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Having completed the first college phase of my training in March 1975 I was informed by my shipping company that I would be joining the MT Stolt Sheaf in Durban. I was looking forward to a trip on the Stolt Sheaf. She was a 25,000-ton specialised chemical tanker and one of the newest ships in the Souter fleet. She was also due to visit some very interesting ports.

While at home waiting to join the Stolt Sheaf my future wife popped in to see my mother. There was no indication at this time that Marilyn and I would get married four years later. We had only met a couple of times prior to that day. Marilyn was due to start nursing training at the same hospital Mum had trained at, hence her visit. As Marilyn had just returned from a holiday in Durban, I promised to send her a postcard when I got there. Unfortunately, there was a problem and instead of flying to Durban I found myself on a train to Glasgow to join the MV Lindisfarne.

MV Lindisfarne at sea. Note the nifty paintwork!

I ended up joining the Lindisfarne while she was at anchor off Greenock. Not long after taking a launch out to the ship she left the anchorage and headed up the River Clyde to a berth in the centre of Glasgow. After the cargo of iron ore had been discharged the Lindisfarne sailed for Murmansk in the Soviet Union (USSR) to load another iron ore cargo. Souters had several small iron ore carriers on long-term charter to British Steel meaning that they always discharged in the UK. Great if you wanted to be back in the UK every couple of weeks, but not so good if you were a cadet with a hunger for far away tropical places, as opposed to the grey and dismal Murmansk. Not that Glasgow was much better in those days!

MV Lindisfarne – Murmansk USSR, April 1975

Having failed in my promise to send Marilyn a postcard from Durban I went for the next best option and sent her a letter from Russia (with love) instead. After only three weeks on the Lindisfarne I paid off and flew to Iran to join the Stolt Sheaf. I soon received a reply to my letter from Russia, which is how our relationship began.

MT Stolt Sheaf

Who’d have thought that a chance meeting and the promise of a postcard would have led to engagement, marriage, five children, and ten grandchildren (to date). If I had gone to Durban and just sent the promised postcard would that have been it? Who replies to a postcard? I sent a letter, received a letter in reply, and the letters began to flow in both directions. Those letters were the start of a love that has not only lasted but continues to grow.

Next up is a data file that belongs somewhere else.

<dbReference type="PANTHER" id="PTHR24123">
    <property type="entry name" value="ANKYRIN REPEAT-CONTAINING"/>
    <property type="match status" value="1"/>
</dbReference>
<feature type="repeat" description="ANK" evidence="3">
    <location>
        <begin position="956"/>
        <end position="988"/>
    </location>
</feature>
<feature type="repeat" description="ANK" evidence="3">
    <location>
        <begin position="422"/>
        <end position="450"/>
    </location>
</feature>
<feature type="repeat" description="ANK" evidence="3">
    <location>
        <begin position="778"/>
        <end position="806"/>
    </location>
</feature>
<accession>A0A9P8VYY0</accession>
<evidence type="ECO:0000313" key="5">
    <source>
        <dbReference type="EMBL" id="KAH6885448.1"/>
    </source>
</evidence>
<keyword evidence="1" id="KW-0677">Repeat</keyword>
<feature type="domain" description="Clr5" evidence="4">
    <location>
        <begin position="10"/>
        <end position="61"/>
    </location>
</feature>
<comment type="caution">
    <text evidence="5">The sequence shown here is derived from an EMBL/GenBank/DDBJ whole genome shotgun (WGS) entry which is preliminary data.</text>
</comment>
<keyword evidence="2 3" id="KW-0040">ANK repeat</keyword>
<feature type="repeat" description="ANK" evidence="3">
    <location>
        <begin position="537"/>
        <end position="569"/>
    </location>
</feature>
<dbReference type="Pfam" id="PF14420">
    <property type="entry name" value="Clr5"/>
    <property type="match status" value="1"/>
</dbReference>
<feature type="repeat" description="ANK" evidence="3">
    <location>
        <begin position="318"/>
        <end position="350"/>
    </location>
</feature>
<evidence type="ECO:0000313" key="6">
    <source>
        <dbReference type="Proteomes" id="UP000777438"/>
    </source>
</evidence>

I believe that God not only arranged our marriage but has watched over and blessed our relationship from the beginning, and continues to do so. I thank Him for everything, even and perhaps especially the trip on the Lindisfarne to Murmansk. Even though I would rather have flown to Durban.

Now you might not believe that God is that intimately involved in the lives of those He created but I do. The evidence is all there in the Bible. From the very beginning there was the care He took in creation, particularly the way He was there for the first married couple, even though they messed up. Messing up continues throughout the Old Testament, but then in the greatest love letter ever written to man God sent His Son Jesus to Earth. And the more I learn about Jesus, the more I see the love of God reaching out to me, to you, to all of humanity. All God wants in return is for us to ask Him to forgive us for all our messing up, love Him back, and surrender our lives to Him.

O LORD, you have examined my heart and know everything about me.
You know when I sit down or stand up. You know my thoughts even when I’m far away.
You see me when I travel and when I rest at home.
You know everything I do. You know what I am going to say even before I say it, LORD.
You go before me and follow me. You place your hand of blessing on my head.
Such knowledge is too wonderful for me, too great for me to understand! (Psalm 139:1-6 NLT)